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To Hate Like This Is to Be Happy Forever: A Thoroughly Obsessive, Intermittently Uplifting, and Occasionally Unbiased Account of the Duke-North Carolina Basketball Rivalry Hardcover – February 28, 2006


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Product Details

  • Hardcover: 368 pages
  • Publisher: Harper; First Edition edition (February 28, 2006)
  • Language: English
  • ISBN-10: 006074023X
  • ISBN-13: 978-0060740238
  • Product Dimensions: 9.2 x 6.7 x 1.2 inches
  • Shipping Weight: 1.2 pounds
  • Average Customer Review: 4.2 out of 5 stars  See all reviews (45 customer reviews)
  • Amazon Best Sellers Rank: #1,080,940 in Books (See Top 100 in Books)

Editorial Reviews

From Publishers Weekly

[Signature]Reviewed by Sara NelsonFor a reviewer who's not all that clear on the difference between basketball and basket weaving, this book is a revelation. Former Esquire editor Blythe's debut is an examination of the rivalry between the University of North Carolina and Duke University college teams; in it, he interviews and profiles players and coaches, and even gives play-by-plays of key games. And yet, it is not "just" a sports book. At heart it's a memoir. Like Pat Conroy's My Losing Season and even Frederick Exley's A Fan's Notes, to which the author Anthony Wofford compares it, To Hate Like This is about family and passion and people and parents and aging and, oh, yeah, some sports, too.Blythe is a native North Carolinan whose UNC passion was bred in the bone; he and his siblings were raised to be genteel and polite about all things, except while watching basketball games, particularly against arch-rival Duke. After living in New York for many years, Blythe returns home as his father is dying and reflects on the passion that has shaped him and, he suggests, his region. Forget the Mason Dixon line, the real division in this border war is between Carolinians who support the Blue Devils and those who live for the Tarheels.Sports fans can expect to enjoy the accounts of particular pivotal games recounted here, but the real revelations for the relatively uninitiated are Blythe's portraits of his characters: the tough-guy coaches like Mike Krzyzewski and Dean Smith, one of whom nearly breaks down confessing that he's still in love with his ex-wife; the nurse tending Blythe's dying father; and, most of all, the father himself, the kind of personality you expect to meet in great southern novels from Harper Lee to Pat Conroy. To call To Hate Like This a sports book is to be only about one-third right. An elegy to place and time and generation, it is also a story of fathers and sons and an elegant testament to the way pastimes are far more than ways to pass the time. (Mar. 1)Sara Nelson is the editor-in-chief of Publishers Weekly.
Copyright © Reed Business Information, a division of Reed Elsevier Inc. All rights reserved.

Review

You don’t have to be a Tar Heel or Blue Devil to like [THLT], because it’s funny, perceptive, and smart. (Jonathan Yardley, Washington Post)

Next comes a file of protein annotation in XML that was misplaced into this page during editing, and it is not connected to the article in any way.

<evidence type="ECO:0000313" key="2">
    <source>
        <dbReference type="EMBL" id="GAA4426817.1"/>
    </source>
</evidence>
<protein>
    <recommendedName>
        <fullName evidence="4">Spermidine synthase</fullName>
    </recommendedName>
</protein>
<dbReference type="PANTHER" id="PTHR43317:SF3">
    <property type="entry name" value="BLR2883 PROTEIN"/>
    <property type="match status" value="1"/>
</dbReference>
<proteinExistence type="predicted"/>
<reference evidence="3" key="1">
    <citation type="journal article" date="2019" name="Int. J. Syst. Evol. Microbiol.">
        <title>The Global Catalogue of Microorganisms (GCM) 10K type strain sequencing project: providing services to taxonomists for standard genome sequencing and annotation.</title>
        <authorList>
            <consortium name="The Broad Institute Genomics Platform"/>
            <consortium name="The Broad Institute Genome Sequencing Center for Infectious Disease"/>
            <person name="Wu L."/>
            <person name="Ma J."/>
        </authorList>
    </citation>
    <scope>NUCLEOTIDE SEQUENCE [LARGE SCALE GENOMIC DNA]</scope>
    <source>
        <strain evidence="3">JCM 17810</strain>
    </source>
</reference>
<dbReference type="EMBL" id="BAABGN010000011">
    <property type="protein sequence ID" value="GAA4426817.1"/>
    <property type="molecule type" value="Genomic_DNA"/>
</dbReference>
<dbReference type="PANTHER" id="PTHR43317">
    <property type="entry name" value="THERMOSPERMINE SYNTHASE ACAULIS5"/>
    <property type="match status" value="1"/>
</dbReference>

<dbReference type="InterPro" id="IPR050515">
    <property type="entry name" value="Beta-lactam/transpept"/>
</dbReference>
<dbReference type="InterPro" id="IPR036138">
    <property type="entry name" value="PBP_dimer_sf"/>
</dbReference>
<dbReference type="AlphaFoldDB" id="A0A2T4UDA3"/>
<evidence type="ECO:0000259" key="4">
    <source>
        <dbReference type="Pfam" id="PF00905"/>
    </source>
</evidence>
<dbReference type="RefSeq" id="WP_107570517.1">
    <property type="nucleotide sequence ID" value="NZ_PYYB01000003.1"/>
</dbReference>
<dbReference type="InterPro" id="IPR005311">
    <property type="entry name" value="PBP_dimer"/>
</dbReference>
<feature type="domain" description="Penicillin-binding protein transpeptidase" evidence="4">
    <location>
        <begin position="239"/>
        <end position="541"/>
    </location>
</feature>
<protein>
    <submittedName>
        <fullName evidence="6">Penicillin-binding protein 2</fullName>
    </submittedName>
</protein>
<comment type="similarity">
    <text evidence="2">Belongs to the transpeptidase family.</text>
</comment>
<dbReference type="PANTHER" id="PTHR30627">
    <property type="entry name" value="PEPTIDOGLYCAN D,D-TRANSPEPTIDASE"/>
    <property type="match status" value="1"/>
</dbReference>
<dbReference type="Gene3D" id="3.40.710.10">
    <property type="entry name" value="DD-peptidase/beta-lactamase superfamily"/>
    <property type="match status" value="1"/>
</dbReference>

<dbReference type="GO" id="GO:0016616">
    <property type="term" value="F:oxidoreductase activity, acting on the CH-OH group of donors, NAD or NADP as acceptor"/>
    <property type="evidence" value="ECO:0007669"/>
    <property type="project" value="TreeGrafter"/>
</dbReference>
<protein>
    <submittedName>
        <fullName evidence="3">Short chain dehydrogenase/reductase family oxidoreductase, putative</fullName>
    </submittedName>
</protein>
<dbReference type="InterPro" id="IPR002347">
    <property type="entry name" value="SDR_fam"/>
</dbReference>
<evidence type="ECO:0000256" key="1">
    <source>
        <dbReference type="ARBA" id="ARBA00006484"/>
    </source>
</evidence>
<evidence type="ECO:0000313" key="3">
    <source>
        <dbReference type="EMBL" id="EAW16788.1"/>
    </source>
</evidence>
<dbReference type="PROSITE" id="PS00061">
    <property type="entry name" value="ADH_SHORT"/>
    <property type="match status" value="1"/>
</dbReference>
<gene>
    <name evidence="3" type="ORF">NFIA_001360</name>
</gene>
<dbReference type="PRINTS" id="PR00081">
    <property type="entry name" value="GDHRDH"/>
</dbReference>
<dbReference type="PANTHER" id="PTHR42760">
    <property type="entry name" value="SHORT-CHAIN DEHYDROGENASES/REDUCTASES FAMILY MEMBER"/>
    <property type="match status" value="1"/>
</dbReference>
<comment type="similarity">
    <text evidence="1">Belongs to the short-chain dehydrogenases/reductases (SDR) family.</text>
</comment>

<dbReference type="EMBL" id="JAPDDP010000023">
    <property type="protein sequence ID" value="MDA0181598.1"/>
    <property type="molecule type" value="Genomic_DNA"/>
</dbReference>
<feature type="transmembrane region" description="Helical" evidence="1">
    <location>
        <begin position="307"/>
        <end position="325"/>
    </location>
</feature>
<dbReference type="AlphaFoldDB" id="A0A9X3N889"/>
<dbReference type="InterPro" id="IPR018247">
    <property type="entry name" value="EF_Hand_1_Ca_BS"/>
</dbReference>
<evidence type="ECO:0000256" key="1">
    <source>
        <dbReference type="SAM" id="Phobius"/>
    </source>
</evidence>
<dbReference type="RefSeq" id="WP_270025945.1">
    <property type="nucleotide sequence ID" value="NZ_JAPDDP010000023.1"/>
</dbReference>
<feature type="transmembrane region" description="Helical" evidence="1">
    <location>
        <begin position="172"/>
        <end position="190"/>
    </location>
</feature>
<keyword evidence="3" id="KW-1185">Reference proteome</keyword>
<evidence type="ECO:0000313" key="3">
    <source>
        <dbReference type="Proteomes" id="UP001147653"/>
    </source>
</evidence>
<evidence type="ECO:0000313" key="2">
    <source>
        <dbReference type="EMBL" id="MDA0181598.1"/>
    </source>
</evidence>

An exceptionally entertaining parable in defense of good, healthy, all-American loathing.... an animosity the whole family can share. (New York Post)

The best book about politics I´ve read since All the King´s Men ... it’s about basketball [like] Moby Dick is about whaling. (Hartford Courant)

“A revelation.... an elegant testament to the way pastimes are far more than ways to pass the time.” (Publishers Weekly (signature review))

“The kind of sportswriting that comes along so rarely you can count the classics on one hand . . . read this book.” (Play (New York Times Magazine sports supplement))

“Blythe seduces with his story of Southern identity...passed down from fathers to their roaming sons...raucous, tender, and fierce.” (Adrian Nicole LeBlanc, author of "Random Family")

“The best book on basketball I have ever read ... destined to become a classic of sports literature.” (Pat Conroy)

“Not since Exley’s A Fan’s Notes has anyone produced such a graceful and elegiac evocation of place, family, and sport”. (Anthony Swofford, author of Jarhead)

Goes far beyond the facile John Feinstein “inside a season” formula ... [Blythe] writes amusingly, self-deprecatingly and often beautifully. (New York Times Book Review)

Blythe writes like a wizard ... Even if college basketball isn’t your obsession, you’ll get caught up in this. (Elle)

Hilarious and remarkably wise ... you don’t want to say too much about [this book], for fear of spoiling the surprises. (Sports Illustrated)

Blythe makes you want to scream from the sidelines... while his hate is contagious, the obvious affection behind it remains. (New York Post)

Blythe brings great wit, style, and insight... a long-awaited American answer to Fever Pitch. (Baltimore Sun)

The best book about loving a team since “A Fan’s Notes” ... [a book] about a lot more than basketball. (Greensboro News & Record)

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Customer Reviews

Any intelligent fan of Carolina basketball will probably enjoy this book.
S. Nicholls
I'm a fellow fanatic of the North Carolina Tar Heels, and this book was amazing in how closely it hit the mark with me.
Brad P. Bender
"To Hate Like This" is a funny, very well written account of one of the greatest rivalries in sports.
Richard Lyman

Most Helpful Customer Reviews

25 of 28 people found the following review helpful By Barry T. Campbell on March 11, 2006
Format: Hardcover Verified Purchase
Some of the best American nonfiction writing is about sports, and some of the best American writers are sportswriters.

Even though he isn't, to the best of my knowledge, a sportswriter (strictly speaking) Will Blythe has written an absolutely brilliant book about one of the most storied and heated rivalries in college basketball: UNC vs. Duke.

He has all the qualifications one needs to opine authoritatively: he was born and raised in North Carolina, he went to school at UNC, and like most of us who did (I fit that profile myself), he's a rabid Carolina basketball fan.